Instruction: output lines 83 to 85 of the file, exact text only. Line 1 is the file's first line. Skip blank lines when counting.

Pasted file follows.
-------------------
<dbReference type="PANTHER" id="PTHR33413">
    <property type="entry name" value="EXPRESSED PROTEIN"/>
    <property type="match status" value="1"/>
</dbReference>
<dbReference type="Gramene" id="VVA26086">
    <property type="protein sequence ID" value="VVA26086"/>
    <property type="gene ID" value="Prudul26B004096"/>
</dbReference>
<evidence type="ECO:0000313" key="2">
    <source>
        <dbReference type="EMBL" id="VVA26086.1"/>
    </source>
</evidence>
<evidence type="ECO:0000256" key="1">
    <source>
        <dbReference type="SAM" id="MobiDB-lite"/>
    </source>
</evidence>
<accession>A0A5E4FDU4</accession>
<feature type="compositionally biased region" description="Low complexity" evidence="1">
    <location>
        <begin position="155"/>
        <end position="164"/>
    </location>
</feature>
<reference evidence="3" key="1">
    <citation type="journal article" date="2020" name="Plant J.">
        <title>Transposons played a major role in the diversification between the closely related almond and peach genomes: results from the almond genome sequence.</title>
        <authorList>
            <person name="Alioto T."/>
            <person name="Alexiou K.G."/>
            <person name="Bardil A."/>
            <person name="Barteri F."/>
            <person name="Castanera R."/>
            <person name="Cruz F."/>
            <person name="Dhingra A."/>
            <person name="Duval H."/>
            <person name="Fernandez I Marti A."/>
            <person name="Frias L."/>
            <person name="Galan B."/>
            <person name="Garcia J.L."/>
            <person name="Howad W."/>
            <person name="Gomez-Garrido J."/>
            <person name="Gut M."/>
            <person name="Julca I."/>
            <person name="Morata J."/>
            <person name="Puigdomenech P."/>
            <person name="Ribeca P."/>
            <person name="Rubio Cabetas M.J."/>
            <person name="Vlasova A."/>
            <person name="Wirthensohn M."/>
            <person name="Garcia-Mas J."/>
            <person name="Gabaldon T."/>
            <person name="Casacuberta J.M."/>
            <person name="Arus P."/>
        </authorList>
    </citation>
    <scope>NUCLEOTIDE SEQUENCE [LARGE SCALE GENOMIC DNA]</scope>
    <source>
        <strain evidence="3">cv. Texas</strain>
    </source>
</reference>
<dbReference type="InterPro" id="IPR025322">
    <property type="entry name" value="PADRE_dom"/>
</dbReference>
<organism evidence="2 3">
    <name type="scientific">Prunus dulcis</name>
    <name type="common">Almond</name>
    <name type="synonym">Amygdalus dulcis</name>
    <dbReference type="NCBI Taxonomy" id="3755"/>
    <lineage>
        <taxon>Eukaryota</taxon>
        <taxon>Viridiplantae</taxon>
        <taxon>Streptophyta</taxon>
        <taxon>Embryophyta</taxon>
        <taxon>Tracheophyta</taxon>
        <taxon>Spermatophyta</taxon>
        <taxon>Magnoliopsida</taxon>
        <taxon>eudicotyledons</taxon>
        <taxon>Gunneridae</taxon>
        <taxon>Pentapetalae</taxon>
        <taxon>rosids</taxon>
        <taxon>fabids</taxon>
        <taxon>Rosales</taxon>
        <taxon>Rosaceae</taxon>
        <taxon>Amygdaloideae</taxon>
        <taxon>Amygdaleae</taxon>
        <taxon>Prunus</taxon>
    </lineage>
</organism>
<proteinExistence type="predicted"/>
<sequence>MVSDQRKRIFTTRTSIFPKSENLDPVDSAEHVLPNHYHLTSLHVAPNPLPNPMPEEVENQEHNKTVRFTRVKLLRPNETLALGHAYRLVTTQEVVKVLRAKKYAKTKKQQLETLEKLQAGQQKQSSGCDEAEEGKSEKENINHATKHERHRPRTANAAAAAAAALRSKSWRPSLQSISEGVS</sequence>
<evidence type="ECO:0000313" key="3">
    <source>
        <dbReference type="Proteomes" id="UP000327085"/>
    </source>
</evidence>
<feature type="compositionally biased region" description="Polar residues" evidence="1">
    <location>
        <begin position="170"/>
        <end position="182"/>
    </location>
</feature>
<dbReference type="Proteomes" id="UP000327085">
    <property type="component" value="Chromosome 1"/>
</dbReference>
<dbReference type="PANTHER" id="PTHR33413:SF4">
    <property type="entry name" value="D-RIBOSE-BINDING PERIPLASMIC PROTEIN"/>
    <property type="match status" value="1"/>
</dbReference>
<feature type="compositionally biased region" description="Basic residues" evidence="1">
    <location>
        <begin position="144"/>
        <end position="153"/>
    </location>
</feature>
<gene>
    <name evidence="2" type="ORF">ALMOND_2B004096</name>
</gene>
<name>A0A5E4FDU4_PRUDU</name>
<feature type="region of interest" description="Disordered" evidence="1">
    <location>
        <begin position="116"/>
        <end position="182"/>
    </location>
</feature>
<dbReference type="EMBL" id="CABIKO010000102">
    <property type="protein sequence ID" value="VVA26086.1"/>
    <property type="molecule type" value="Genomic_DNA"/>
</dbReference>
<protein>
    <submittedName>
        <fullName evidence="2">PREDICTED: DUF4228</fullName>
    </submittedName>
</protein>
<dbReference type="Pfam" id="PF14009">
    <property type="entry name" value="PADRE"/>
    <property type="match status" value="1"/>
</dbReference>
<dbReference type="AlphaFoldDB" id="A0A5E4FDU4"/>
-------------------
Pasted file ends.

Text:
        <taxon>fabids</taxon>
        <taxon>Rosales</taxon>
        <taxon>Rosaceae</taxon>